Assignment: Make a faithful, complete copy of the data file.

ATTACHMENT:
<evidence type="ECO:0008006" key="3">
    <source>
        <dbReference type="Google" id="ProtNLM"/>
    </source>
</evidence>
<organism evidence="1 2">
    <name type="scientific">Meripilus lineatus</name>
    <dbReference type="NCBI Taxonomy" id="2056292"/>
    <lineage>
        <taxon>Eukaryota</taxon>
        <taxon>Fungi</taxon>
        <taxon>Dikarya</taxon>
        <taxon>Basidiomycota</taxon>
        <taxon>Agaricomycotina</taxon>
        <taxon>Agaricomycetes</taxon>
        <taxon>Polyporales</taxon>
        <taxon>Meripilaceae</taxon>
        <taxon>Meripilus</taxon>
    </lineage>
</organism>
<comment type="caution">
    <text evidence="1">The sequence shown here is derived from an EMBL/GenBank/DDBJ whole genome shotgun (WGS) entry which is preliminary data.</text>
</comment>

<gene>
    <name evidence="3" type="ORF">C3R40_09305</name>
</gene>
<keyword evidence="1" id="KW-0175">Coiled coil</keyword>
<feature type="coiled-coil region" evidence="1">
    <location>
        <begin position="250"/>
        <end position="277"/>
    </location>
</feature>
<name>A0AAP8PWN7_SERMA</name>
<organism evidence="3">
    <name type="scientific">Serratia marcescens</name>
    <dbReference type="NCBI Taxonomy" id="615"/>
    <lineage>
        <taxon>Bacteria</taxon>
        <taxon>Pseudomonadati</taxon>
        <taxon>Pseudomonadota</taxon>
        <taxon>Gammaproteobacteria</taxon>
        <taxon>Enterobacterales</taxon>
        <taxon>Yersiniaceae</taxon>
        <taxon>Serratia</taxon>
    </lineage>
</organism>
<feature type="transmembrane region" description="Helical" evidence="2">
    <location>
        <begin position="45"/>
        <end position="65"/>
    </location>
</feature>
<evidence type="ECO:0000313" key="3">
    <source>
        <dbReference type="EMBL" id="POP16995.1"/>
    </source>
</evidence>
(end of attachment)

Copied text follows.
<evidence type="ECO:0008006" key="3">
    <source>
        <dbReference type="Google" id="ProtNLM"/>
    </source>
</evidence>
<organism evidence="1 2">
    <name type="scientific">Meripilus lineatus</name>
    <dbReference type="NCBI Taxonomy" id="2056292"/>
    <lineage>
        <taxon>Eukaryota</taxon>
        <taxon>Fungi</taxon>
        <taxon>Dikarya</taxon>
        <taxon>Basidiomycota</taxon>
        <taxon>Agaricomycotina</taxon>
        <taxon>Agaricomycetes</taxon>
        <taxon>Polyporales</taxon>
        <taxon>Meripilaceae</taxon>
        <taxon>Meripilus</taxon>
    </lineage>
</organism>
<comment type="caution">
    <text evidence="1">The sequence shown here is derived from an EMBL/GenBank/DDBJ whole genome shotgun (WGS) entry which is preliminary data.</text>
</comment>

<gene>
    <name evidence="3" type="ORF">C3R40_09305</name>
</gene>
<keyword evidence="1" id="KW-0175">Coiled coil</keyword>
<feature type="coiled-coil region" evidence="1">
    <location>
        <begin position="250"/>
        <end position="277"/>
    </location>
</feature>
<name>A0AAP8PWN7_SERMA</name>
<organism evidence="3">
    <name type="scientific">Serratia marcescens</name>
    <dbReference type="NCBI Taxonomy" id="615"/>
    <lineage>
        <taxon>Bacteria</taxon>
        <taxon>Pseudomonadati</taxon>
        <taxon>Pseudomonadota</taxon>
        <taxon>Gammaproteobacteria</taxon>
        <taxon>Enterobacterales</taxon>
        <taxon>Yersiniaceae</taxon>
        <taxon>Serratia</taxon>
    </lineage>
</organism>
<feature type="transmembrane region" description="Helical" evidence="2">
    <location>
        <begin position="45"/>
        <end position="65"/>
    </location>
</feature>
<evidence type="ECO:0000313" key="3">
    <source>
        <dbReference type="EMBL" id="POP16995.1"/>
    </source>
</evidence>